Publications Database

Welcome to the new Schulich Peer-Reviewed Publication Database!

The database is currently in beta-testing and will be updated with more features as time goes on. In the meantime, stakeholders are free to explore our faculty’s numerous works. The left-hand panel affords the ability to search by the following:

  • Faculty Member’s Name;
  • Area of Expertise;
  • Whether the Publication is Open-Access (free for public download);
  • Journal Name; and
  • Date Range.

At present, the database covers publications from 2012 to 2020, but will extend further back in the future. In addition to listing publications, the database includes two types of impact metrics: Altmetrics and Plum. The database will be updated annually with most recent publications from our faculty.

If you have any questions or input, please don’t hesitate to get in touch.


Search Results

Kim, Henry M. and Tom Baumann (2022). "Towards Ontology and Blockchain Based Measurement, Reporting, and Verification For Climate Action", Journal of Risk and Financial Management.

Open Access Download

Abstract Efforts that incentivize GHG emissions reduction are hampered by inability to transparently and uniformly account for impact. The UN has espoused blockchain’s potential to address transparency, and novel Measurement, Reporting, and Verification (MRV) systems that constitute the state-of-the-art in using blockchain to address this need. However, positive effect is diluted without sufficient uniformity: Different blockchains idiosyncratically reporting carbon credits based on differing standards does not constitute a solution. In this paper, we specify a top-level architecture that uses Semantic Web ontologies to complement a blockchain-based, transparent, uniform (sharable) MRV system. Our design conceptualizes transforming “smart standards” designed and harmonized using IT into ontologies of quantification methodologies and verification standards, which in turn can be used develop smart contracts executable on, and interoperable between, different blockchains. We pose this within the context of the real-life Reciclo Orgánicos project, an international collaboration to reduce GHG emissions from Chile’s municipal waste sector.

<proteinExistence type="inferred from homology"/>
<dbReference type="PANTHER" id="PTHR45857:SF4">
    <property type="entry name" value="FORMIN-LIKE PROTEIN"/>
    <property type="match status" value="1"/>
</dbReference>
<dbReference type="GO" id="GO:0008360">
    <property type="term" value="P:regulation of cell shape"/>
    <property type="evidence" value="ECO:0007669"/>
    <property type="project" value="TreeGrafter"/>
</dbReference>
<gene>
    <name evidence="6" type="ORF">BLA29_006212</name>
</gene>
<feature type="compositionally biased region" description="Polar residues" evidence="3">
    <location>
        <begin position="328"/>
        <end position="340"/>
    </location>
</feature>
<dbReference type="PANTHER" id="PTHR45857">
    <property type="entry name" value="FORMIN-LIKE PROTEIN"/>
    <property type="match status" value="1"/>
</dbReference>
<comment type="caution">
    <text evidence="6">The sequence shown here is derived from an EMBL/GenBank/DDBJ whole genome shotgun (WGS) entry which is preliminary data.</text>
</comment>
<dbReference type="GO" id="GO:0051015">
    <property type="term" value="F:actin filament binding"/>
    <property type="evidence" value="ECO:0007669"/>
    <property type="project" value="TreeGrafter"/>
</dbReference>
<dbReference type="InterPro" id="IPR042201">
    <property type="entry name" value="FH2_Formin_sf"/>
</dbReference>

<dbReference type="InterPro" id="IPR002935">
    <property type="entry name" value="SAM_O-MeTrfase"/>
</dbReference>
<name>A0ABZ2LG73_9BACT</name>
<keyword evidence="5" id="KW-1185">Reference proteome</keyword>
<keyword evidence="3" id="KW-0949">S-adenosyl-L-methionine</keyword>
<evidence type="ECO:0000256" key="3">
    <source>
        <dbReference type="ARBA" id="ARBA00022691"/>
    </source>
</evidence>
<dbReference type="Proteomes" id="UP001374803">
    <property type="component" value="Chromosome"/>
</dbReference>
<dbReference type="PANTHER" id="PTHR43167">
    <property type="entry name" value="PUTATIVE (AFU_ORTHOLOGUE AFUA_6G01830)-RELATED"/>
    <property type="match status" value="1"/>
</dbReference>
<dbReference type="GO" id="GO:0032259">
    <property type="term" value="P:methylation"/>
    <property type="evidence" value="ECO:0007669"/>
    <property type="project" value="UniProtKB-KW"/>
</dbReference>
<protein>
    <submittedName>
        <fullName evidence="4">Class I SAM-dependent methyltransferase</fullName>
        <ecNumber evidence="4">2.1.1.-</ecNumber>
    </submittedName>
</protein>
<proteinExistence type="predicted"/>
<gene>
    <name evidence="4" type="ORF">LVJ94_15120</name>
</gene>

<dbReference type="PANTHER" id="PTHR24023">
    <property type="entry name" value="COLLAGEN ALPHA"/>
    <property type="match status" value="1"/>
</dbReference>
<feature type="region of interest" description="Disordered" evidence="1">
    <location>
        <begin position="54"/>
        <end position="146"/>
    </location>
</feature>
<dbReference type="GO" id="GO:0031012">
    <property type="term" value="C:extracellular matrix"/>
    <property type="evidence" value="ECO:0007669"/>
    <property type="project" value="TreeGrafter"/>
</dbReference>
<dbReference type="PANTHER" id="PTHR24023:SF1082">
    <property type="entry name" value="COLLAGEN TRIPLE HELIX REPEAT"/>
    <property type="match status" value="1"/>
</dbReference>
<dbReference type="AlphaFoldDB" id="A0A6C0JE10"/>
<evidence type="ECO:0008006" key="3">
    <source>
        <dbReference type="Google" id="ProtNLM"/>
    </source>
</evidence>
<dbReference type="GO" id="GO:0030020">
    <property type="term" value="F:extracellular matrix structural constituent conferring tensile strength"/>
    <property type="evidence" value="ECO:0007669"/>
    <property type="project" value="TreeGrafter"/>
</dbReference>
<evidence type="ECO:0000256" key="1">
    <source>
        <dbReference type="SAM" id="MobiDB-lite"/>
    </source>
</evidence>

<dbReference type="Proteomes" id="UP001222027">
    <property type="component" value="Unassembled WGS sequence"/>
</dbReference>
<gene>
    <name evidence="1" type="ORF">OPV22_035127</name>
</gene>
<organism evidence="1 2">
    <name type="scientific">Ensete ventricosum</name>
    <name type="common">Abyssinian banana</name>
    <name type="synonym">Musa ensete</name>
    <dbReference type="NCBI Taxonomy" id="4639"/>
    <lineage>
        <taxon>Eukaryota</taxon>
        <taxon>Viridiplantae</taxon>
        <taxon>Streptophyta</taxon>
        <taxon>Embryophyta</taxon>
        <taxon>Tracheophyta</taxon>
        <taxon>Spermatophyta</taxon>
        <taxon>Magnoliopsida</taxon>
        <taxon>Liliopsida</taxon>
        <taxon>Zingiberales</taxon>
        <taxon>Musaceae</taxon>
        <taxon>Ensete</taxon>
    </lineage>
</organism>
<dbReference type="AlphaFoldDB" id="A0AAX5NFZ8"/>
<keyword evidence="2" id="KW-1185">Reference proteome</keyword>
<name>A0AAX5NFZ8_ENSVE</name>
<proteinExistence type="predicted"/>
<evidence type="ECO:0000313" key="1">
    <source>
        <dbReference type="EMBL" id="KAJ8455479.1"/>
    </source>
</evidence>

Saxena, Shivam, Hany Farag, Aidan Brookson, Hjalmar Turesson, and Henry M. Kim (2020). "A Permissioned Blockchain System to Reduce Peak Demand in Residential Communities via Energy Trading: A Real-World Case Study", IEEE Access, 9, 5517-5530.

Open Access Download

Abstract Residential energy trading systems (RETS) enable homeowners with distributed energy resources (DERs) to participate in virtualized energy markets that have the potential to reduce the peak demand of residential communities. Blockchains are key enablers of RETS, by virtue of providing a decentralized, self-governed network that mitigates concerns regarding privacy and transparency. However, more real-world case studies are needed to evaluate the techno-economic viability of blockchain-based RETS to improve their positive uptake. Thus, this article develops a permissioned blockchain-based RETS, which enables homeowners to select bidding strategies that consider the individual preferences of their DERs, and further evaluates the impact of the bidding strategies on reducing the peak demand of the community. The proposed system is implemented on the permissioned Hyperledger Fabric platform, where a decentralized ledger is used to store all energy bids, and a smart contract is used to execute a double auction mechanism and dispatch the homeowner DERs. The proposed system is validated by conducting simulations on a 8-home community using real-world data, and also by deploying the system to a Canadian microgrid, where the smart contract execution time is benchmarked. Simulation results demonstrate the efficacy of the proposed system by achieving a peak demand reduction of up to 48 kW (62%), which leads to an average savings of $1.02 M for the distribution system operator by avoiding transformer upgrades. Also, the simulation results show that the execution time of the proposed smart contract is 17.12 seconds across 12 nodes, which is sufficient for RETS.

Kim, Henry M. and Marek Laskowski (2018). "Towards an Ontology-Driven Blockchain Design for Supply Chain Provenance", Intelligent Systems in Accounting, Finance, and Management, 25(1), 18-27.

Open Access Download

Abstract An interesting research problem in our age of Big Data is that of determining provenance. Granular evaluation of provenance of physical goods--e.g. tracking ingredients of a pharmaceutical or demonstrating authenticity of luxury goods--has often not been possible with today's items that are produced and transported in complex, inter-organizational, often internationally-spanning supply chains. Recent adoption of Internet of Things and Blockchain technologies give promise at better supply chain provenance. We are particularly interested in the blockchain as many favoured use cases of blockchain are for provenance tracking. We are also interested in applying ontologies as there has been some work done on knowledge provenance, traceability, and food provenance using ontologies. In this paper, we make a case for why ontologies can contribute to blockchain design. To support this case, we analyze a traceability ontology and translate some of its representations to smart contracts that execute a provenance trace and enforce traceability constraints on the Ethereum blockchain platform.